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Emergency-room Visits Dip During Key Red Sox Games

Date:
September 26, 2005
Source:
Children's Hospital Boston
Summary:
When is a medical emergency really an emergency? Not during key postseason baseball games, report investigators from Children's Hospital Boston. By crunching real-time disease surveillance data against the television Nielsen ratings, they showed that the better the game, the quieter the emergency department.
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FULL STORY

When is a medical emergency really an emergency? Not during key BostonRed Sox games, report investigators from Children's Hospital Boston ina letter published in the October issue of Annals of EmergencyMedicine. Although previous studies have found a decline in health-careuse during major sporting events, the Children's researchers are thefirst to quantify the magnitude of the events -- using televisionNielsen ratings -- showing that the bigger or more suspenseful theevent, the quieter the emergency department.

Borrowing data from a real-time disease surveillance systemdeveloped at Children's, the researchers tracked hourly visit rates atsix Boston-area emergency departments during the each of the 2004American League Championship Series (ALCS) and World Series games. Theyplotted these rates against television viewership as indicated by localNielsen ratings.

During the lowest-rated games -- ALCS games 3 and 4, when theRed Sox were losing and facing probable elimination -- visits to theemergency room were about 15 percent above the volume expected, afteradjusting for time of day, day of week, and seasonal factors like fluthat can cause spikes in visit rates.

But then, the Red Sox won game 4. During game 5, Nielsenratings surged and ER visits dipped about 5 percent below normalvolume. During the highest-rated games -- the ALCS final game 7 and theWorld Series final game 4 -- fully 55-60 percent of Boston-areahouseholds tuned in and emergency-department visits dipped about 15percent below the expected volume.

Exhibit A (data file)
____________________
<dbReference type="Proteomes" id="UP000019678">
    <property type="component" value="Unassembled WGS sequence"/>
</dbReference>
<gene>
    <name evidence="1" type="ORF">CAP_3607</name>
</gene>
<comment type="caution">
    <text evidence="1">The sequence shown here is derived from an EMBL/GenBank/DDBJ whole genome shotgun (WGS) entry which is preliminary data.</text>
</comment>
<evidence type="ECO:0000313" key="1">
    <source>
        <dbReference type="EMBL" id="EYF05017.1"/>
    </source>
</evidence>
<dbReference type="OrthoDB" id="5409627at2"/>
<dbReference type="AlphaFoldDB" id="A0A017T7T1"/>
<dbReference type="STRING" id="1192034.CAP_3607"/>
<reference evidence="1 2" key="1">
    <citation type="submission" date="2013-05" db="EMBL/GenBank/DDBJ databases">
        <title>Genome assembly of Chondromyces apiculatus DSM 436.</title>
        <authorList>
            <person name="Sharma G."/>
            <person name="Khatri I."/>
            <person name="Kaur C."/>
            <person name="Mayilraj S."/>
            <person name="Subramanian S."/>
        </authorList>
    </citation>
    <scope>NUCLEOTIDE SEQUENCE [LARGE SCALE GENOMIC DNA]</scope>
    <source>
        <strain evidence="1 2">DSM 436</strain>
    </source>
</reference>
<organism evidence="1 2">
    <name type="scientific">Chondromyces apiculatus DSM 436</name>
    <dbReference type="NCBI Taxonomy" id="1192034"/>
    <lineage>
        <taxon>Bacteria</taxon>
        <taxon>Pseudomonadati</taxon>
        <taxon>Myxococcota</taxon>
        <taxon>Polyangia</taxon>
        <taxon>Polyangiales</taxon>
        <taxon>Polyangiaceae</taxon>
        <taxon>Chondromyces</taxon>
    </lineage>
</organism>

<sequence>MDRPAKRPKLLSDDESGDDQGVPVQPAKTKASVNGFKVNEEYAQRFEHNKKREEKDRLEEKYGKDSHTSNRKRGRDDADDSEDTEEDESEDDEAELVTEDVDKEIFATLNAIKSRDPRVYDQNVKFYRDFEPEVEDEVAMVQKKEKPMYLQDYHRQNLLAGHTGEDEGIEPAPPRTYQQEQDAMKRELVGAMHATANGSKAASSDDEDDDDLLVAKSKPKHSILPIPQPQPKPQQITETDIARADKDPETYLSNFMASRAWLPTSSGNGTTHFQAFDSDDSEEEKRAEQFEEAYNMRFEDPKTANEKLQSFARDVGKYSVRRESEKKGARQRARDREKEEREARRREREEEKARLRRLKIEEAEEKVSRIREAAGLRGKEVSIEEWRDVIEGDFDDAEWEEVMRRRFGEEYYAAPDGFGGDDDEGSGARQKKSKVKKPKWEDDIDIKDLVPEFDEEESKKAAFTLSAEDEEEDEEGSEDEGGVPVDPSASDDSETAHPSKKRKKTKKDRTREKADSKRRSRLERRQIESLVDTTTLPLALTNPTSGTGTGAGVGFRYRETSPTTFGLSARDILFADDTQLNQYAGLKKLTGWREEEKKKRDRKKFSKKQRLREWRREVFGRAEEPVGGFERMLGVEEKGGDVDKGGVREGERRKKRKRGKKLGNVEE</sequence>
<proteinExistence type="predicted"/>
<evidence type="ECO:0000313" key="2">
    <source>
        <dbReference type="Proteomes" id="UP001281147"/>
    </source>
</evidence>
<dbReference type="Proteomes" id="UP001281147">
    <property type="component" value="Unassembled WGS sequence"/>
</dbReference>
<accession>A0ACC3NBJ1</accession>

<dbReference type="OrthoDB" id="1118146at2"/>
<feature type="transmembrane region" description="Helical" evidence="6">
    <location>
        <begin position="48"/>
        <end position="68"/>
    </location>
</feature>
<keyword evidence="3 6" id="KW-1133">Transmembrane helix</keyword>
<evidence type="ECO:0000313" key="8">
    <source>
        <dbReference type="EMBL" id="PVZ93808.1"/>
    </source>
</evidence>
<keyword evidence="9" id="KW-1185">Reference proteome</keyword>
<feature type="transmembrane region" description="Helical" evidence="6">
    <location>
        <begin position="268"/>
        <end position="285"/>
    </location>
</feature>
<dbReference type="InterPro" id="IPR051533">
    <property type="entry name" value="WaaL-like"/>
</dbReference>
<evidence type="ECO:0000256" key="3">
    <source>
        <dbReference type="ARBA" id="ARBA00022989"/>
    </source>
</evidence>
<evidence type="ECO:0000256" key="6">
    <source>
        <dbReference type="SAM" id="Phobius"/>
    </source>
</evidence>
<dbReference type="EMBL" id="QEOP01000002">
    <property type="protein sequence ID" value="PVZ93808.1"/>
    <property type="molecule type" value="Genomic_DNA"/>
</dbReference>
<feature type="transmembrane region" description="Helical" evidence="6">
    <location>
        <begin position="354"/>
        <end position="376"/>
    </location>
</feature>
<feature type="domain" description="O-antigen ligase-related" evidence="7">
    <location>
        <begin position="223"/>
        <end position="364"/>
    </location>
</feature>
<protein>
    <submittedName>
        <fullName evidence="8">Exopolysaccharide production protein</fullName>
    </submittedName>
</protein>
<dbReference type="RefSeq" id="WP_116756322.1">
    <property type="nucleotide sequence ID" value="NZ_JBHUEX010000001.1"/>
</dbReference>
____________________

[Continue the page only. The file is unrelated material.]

Gripped by Red Sox fever during the 2004 postseason, thestudy's key researchers, Drs. John Brownstein and Ben Reis ofChildren's programs in Informatics and Emergency Medicine decided totap into the emergency department's Automated EpidemiologicalGeotemporal Integrated Surveillance system, or AEGIS, after the WorldSeries concluded. AEGIS, a disease-monitoring system that has beenexpanded for use by the Massachusetts Department of Public Health,analyzes patient data anonymously and compares it with data fromprevious medical visits, flagging abnormal disease clusters or symptompatterns.

After a week of late nights crunching and plotting data for thehours in question, Brownstein and Reis, also affiliated with HarvardMedical School, were able to show an inverse relationship between RedSox viewership and emergency-department visits that held up underrigorous statistical tests.

"The public health finding here is people use discretion indeciding when show up in the emergency department," says senior studyauthor Dr. Kenneth Mandl, an attending physician in Children'sDepartment of Emergency Medicine and a faculty member of the Children'sHospital Informatics Program at the Harvard-MIT Division of HealthSciences and Technology.

A previous study documented an increase in driving fatalitieson Super Bowl Sunday. However, Brownstein and Reis looked at emergencydepartment results only during the hours of the games themselves, notafterward when drunken fans might be driving. It also examined allcategories of visits, including routine health visits.

The hospitals analyzed were Children's, Beth Israel DeaconessMedical Center, Massachusetts General Hospital Cambridge Hospital,Somerville Hospital, and Whidden Memorial Hospital (serving thecommunities of Everett, Revere, Chelsea, Winthrop, and Malden).

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Founded in 1869 as a 20-bed hospital for children, Children'sHospital Boston today is the nation's leading pediatric medical center,the largest provider of health care to Massachusetts children, and theprimary pediatric teaching hospital of Harvard Medical School. Inaddition to 347 pediatric and adolescent inpatient beds andcomprehensive outpatient programs, Children's houses the world'slargest research enterprise based at a pediatric medical center, whereits discoveries benefit both children and adults. More than 500scientists, including eight members of the National Academy ofSciences, nine members of the Institute of Medicine and 10 members ofthe Howard Hughes Medical Institute comprise Children's researchcommunity. For more information about the hospital visit: http://www.childrenshospital.org.


Story Source:

The above post is reprinted from materials provided by Children's Hospital Boston. Note: Materials may be edited for content and length.


Cite This Page:

Children's Hospital Boston. "Emergency-room Visits Dip During Key Red Sox Games." ScienceDaily. ScienceDaily, 26 September 2005. <www.sciencedaily.com/releases/2005/09/050926075459.htm>.
Children's Hospital Boston. (2005, September 26). Emergency-room Visits Dip During Key Red Sox Games. ScienceDaily. Retrieved July 7, 2015 from www.sciencedaily.com/releases/2005/09/050926075459.htm
Children's Hospital Boston. "Emergency-room Visits Dip During Key Red Sox Games." ScienceDaily. www.sciencedaily.com/releases/2005/09/050926075459.htm (accessed July 7, 2015).

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